Normally I can't abide a tweetstorm, but that policy is conflicting with my "always post Fred Rogers stories" policy.

Mister Rogers always wins.

(If you want the really good stuff, Tom Junod's profile of him from years ago should leave you at least a little bit misty, if you aren't a replicant. It's also exceptional writing.)

Jason and George

Every now and then I go back and re-read this comment on the generational divide between James Bond and Jason Bourne. A snippet, if you're not up to the arduous task of reading an internet comment (in which case, why you're here for my overwritten bumf I don't know):

Who is our generations [sic] James Bond? Jason Bourne. He can't trust his employer, who demanded ultimate loyalty and gave nothing in return. In fact, his employer is outsourcing his work to a bunch of foreign contractors who presumably work for less and ask fewer questions.... What about work tools? Bourne is on is own there too. Sure, work initially issued him a weapon, but after that he's got to scrounge up whatever discount stuff he can find, even when it's an antique. He has to do more with less. And finally, Bourne survives as a result of his high priced, specialized education.... Oh, and like the modern, (sub)urban professional, Bourne had to mortgage his entire future to get that education. They took everything he had, and promised that if he gave himself up to the System, in return the System would take care of him.

And, indeed, that's our reality these days. Cross reference this one from Eddie Smith about the current professional's mindset, less that of an employee and more that of an independent contractor:

I don't care who you work for, stop thinking of them as a boss or a company. Think of them as a client. Think of yourself as a business. And start thinking like that right now.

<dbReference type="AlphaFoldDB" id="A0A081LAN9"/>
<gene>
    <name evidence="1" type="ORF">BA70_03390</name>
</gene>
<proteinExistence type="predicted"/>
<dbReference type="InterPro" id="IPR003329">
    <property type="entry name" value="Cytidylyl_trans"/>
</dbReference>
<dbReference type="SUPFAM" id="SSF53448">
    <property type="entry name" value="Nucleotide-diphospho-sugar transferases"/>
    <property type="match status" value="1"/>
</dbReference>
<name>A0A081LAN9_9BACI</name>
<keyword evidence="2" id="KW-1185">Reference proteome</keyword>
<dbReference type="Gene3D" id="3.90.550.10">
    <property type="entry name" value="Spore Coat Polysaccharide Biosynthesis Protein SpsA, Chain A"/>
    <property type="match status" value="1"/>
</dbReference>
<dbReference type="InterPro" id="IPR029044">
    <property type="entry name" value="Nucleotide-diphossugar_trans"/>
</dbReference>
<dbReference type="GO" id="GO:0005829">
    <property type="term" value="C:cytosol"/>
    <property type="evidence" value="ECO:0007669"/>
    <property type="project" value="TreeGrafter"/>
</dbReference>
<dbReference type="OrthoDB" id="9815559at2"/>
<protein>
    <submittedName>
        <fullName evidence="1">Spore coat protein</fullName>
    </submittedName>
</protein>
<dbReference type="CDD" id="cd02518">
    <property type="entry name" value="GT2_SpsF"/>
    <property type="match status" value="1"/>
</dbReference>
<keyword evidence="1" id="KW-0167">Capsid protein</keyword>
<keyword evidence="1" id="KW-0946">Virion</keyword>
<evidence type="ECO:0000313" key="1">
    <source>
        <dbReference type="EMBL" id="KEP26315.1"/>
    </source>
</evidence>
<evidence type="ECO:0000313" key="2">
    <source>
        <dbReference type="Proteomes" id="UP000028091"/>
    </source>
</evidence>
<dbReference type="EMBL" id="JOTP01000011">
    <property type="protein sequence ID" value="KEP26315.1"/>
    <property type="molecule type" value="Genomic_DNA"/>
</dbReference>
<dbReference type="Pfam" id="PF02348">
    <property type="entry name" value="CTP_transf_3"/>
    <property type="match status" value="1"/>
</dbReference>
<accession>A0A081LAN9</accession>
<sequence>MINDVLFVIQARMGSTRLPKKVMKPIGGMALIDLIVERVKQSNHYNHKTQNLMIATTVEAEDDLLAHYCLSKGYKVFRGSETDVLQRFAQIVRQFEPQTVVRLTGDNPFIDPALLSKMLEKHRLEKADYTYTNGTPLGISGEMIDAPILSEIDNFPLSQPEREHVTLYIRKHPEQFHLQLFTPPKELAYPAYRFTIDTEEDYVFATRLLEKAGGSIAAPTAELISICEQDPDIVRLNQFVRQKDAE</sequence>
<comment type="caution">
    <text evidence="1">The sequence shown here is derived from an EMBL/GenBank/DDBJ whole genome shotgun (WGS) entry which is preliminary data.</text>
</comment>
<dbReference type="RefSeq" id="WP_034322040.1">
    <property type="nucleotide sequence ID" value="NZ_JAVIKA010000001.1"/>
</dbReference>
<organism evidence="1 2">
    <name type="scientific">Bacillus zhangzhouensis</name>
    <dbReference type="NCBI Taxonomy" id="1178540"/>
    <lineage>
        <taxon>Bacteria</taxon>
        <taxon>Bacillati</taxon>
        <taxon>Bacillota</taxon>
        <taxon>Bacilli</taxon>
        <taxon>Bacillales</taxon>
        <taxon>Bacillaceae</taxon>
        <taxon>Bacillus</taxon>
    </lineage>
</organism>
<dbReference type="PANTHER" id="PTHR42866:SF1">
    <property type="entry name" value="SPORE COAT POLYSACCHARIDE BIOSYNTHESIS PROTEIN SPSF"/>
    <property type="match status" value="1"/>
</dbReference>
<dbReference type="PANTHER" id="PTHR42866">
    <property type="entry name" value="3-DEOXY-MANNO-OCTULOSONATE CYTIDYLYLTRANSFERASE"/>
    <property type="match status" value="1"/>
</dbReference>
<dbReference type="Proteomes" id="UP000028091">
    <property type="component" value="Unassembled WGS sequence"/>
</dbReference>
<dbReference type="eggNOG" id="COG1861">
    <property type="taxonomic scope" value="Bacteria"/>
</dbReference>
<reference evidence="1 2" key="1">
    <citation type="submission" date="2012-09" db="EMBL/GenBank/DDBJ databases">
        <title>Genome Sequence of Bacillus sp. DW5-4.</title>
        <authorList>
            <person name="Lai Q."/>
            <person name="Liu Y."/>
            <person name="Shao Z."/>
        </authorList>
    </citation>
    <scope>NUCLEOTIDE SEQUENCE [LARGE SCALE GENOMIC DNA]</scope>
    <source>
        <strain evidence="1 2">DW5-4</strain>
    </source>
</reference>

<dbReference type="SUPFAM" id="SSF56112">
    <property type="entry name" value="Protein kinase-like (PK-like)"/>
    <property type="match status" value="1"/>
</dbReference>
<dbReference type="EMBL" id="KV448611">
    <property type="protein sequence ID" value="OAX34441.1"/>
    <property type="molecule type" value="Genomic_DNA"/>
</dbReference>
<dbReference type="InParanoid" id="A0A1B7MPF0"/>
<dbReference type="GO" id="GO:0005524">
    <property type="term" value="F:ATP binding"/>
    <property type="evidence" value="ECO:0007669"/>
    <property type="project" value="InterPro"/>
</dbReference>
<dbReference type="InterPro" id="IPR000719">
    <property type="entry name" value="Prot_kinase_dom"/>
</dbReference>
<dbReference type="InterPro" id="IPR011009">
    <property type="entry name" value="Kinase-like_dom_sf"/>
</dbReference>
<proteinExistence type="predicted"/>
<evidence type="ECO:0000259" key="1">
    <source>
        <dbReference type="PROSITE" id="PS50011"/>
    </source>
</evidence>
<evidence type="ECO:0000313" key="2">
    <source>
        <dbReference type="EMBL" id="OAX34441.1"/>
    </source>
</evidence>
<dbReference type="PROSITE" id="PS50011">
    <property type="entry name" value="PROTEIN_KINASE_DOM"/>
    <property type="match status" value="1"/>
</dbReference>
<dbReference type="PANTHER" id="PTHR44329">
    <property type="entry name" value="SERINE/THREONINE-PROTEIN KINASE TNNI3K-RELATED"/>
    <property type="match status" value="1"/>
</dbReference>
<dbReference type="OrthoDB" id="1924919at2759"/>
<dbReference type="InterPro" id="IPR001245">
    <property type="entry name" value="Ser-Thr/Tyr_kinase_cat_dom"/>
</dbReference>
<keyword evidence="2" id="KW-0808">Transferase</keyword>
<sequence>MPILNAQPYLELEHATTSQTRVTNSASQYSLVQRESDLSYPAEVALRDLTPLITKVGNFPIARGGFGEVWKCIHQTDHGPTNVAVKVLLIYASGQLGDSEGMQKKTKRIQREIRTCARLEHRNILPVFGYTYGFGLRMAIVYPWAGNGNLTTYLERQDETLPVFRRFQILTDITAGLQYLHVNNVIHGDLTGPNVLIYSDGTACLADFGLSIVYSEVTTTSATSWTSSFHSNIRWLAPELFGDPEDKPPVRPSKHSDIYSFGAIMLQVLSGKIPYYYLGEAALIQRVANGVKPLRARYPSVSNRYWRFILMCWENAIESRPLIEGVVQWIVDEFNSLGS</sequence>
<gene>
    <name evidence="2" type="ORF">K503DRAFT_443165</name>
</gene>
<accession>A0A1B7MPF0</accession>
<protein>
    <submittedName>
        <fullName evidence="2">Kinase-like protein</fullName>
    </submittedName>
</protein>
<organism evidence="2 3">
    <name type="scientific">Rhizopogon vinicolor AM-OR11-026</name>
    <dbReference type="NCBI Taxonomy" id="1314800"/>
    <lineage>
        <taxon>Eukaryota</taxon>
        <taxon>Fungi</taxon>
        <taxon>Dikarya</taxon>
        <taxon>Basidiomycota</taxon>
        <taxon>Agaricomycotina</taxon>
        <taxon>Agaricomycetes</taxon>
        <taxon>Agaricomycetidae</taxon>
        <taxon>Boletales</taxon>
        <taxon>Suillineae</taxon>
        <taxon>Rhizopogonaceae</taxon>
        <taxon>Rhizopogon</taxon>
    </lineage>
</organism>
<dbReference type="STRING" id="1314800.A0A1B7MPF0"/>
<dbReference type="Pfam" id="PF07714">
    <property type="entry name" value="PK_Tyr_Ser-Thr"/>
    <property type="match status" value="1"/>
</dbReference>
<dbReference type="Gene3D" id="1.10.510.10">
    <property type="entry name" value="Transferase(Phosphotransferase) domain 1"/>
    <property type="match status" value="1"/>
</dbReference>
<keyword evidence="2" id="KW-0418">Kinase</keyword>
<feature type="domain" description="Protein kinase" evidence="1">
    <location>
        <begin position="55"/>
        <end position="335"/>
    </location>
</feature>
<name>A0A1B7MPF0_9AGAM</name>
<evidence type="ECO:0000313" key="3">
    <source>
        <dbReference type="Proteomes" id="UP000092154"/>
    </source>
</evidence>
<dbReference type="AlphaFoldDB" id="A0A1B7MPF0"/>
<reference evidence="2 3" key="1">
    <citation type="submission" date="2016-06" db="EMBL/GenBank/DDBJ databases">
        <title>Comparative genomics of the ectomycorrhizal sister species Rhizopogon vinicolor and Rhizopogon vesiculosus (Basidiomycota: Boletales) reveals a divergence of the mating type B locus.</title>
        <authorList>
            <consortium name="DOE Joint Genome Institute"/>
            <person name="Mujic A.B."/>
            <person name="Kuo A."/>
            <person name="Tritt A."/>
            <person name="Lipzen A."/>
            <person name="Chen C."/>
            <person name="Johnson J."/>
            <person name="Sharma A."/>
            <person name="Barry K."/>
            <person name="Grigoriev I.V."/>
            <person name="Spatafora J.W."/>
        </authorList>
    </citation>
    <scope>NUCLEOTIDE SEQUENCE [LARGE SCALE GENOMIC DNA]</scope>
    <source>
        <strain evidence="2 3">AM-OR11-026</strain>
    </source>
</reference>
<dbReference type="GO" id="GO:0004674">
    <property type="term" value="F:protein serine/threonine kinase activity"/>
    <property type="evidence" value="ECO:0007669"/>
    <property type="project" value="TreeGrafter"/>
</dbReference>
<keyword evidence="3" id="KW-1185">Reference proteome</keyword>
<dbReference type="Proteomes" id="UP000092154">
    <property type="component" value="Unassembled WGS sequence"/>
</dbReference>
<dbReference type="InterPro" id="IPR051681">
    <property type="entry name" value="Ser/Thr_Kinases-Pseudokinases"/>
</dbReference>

Now, I'm guessing you're like me, and when you think of Jason Bourne, you think of "It's a Wonderful Life".

It's pretty much everyone's favorite dramatic holiday movie, right? Pull ten people off the street, six or more will gush. They'll use terms like "uplifting" and "inspiring" and "hopeful". It's that magical Capra touch.

Let's recap, shall we?

Hometown boy wants one thing in life: a little adventure. He wants to see the world. He wants to build things. And it never happens. Ever.

What holds him back? Obligation, mostly. His sense of duty to his family, to his town, to his neighbors. He greets even falling for the woman who would be his wife, what should be one of the most joyful moments of the film, with frustration, anger, then resignation.

His honeymoon, his last great shot at adventure, sold away to keep his family's business afloat. Then it's a mortgage on a drafty old house in need of constant repair, then it's children. And more children. And sick children.

And then? His business again put at risk and now a looming felony conviction, all because of one doddering, drunk uncle and a rich asshole George once pissed off.

He's toast, his dream ground to powder and thrown to the wind, his future ruined, entirely because of other people. The real bitch? Nearly all of them are people he loves. People who need him.

So he does the only sane thing in the world left to him. He gets stinking drunk and wrecks his car. And then? He tries to throw himself off a bridge.

I won't waste words running down the rest of it in too much detail. You all know how it goes down. But let's flash-forward to the end. What's our hero's reward?

He doesn't go to jail. All those people he helped out return the favor and bail him out. Still broke, still never see his dream fulfilled, but not going to jail and slightly-less-screwed financially.

This is a joyous fucking movie.